Things You Need to Know

We know that weather plays a big part in the world of golf. Not only in your decision to play or not, but also the way you play the game. Staring down a 190-yard par three with 40km wind gusts, and rain in your face, what will you do? Driver? It might be the play.

There’s a battle going on between golf course operators and the weatherperson. It’s clear that for a weatherperson, it’s better to err on the side of caution — i.e., be wrong. The old cliché that they have the only job in the world where they can make mistakes every day and not get fired, well maybe it’s true. We’re not blaming them for reporting the weather; it’s more about how they present it. Not an easy job, but here’s what we know.

The golf region around Ottawa is huge. What’s happening in Arnprior and Renfrew can be a lot different from what’s happening in Rockland, Gatineau or Prescott. Heck, it can be raining downtown but sunny in Barrhaven and Kanata. Weather apps can be so specific it’s crazy good, and you can see exactly what is coming, where, and for how long.

What does a 60% chance of rain mean? It means there’s a 60% chance of some rain somewhere. And a 40% chance of rain means a 60% chance of no rain.

A 60% chance of rain means a certain part of the region (mainly the Ottawa core) will likely get some rain over a 24-hour period, meaning it’s unlikely the entire day will be a wash-out.

Furthermore, how much rain is expected? What’s better, a 60% chance of 10-15mm or a 100% chance of 1mm? If it’s the latter, go play golf, because 1-3mm of rain over an entire day is insignificant.

Become your own forecaster: check various locations, total amount of rain and look at the radar to track weather patterns.

Let’s look at the bigger picture.

There are an estimated 200,000 golfers in the Ottawa area and over 100 golf courses within a one-hour radius of the core, so pick your days to play and stick to them, regardless of what the weatherperson says. You will end up playing more golf, better golf — and you’ll come to appreciate all that golf has to offer, including the different weather conditions.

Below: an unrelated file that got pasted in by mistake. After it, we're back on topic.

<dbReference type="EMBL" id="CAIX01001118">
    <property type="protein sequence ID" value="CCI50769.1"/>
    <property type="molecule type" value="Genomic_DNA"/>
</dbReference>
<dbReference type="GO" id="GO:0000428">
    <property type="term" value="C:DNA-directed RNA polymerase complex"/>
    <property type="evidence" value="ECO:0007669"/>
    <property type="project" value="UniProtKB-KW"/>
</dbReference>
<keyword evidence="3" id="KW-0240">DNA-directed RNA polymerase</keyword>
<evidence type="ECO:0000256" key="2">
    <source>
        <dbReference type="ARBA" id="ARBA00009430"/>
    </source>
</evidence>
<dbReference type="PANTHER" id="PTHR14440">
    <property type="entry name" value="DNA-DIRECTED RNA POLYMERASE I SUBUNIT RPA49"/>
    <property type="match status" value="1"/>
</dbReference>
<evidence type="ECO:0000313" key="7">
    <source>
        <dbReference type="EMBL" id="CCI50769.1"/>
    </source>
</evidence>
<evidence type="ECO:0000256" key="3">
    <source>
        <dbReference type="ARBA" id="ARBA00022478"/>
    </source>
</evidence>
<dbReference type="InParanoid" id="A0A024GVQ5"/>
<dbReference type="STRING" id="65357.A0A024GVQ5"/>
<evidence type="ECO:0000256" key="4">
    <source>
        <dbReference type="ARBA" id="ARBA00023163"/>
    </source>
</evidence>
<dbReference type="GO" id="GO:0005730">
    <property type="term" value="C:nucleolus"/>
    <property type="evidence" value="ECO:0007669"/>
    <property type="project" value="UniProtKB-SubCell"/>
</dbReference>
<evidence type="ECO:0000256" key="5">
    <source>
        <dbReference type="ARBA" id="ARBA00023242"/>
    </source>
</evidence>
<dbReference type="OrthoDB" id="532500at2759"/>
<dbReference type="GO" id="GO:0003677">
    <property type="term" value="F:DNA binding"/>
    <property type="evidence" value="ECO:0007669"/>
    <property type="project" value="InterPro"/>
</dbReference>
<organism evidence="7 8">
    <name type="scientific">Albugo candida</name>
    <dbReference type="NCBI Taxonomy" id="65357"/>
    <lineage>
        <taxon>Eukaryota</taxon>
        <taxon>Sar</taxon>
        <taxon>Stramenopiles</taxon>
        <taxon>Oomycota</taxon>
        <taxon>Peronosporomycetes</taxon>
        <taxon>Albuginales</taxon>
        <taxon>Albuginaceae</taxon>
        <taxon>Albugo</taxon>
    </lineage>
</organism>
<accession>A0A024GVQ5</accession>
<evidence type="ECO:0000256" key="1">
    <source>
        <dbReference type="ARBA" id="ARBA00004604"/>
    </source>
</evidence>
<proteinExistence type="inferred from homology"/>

So, what if it does start to rain? Most golfers already own an umbrella, and likely a rain jacket, and the keeners tend to have rain gloves, rain pants, a cover for their bag and other paraphernalia. Pro shops carry plenty of gear to get you comfortable in the rain, wind and in the cold.

Tips for success:

Mind over matter: pretend it’s not raining. If you don’t let the conditions bother you, they won’t. Put the ball a little back in your stance on wet turf to reduce hitting it fat. Take an extra half to full club during heavy rain, as moisture does indeed decrease distance. Use the rain to see the exact wind direction: this is GOLD!

Yes, golfers overwhelmingly prefer sun and warmth over rain and cold, but the game must be played in all conditions. My experience has taught me to not let the conditions dictate how much I enjoy the game. I simply adapt and play.

In recent years, we’ve seen abominable forecasting (often getting it wrong or being overly dramatic), so there’s a good chance your day will be nice when they’re calling it naughty.

Book your rounds without looking at the weather, keep them booked and go play! The worst thing that can happen is you’ll have to go inside for a bite with your buddies, then head home.

I’m always open for discussion on this topic, so drop me line.

Andy Rajhathy is the Vice-President of ClubEG and also an active member of PGA of Canada

Apprentice Professional andy@clubeg.ca | 613-859-8810

ClubEG • Slammer Tour • Ottawa Sun Scramble

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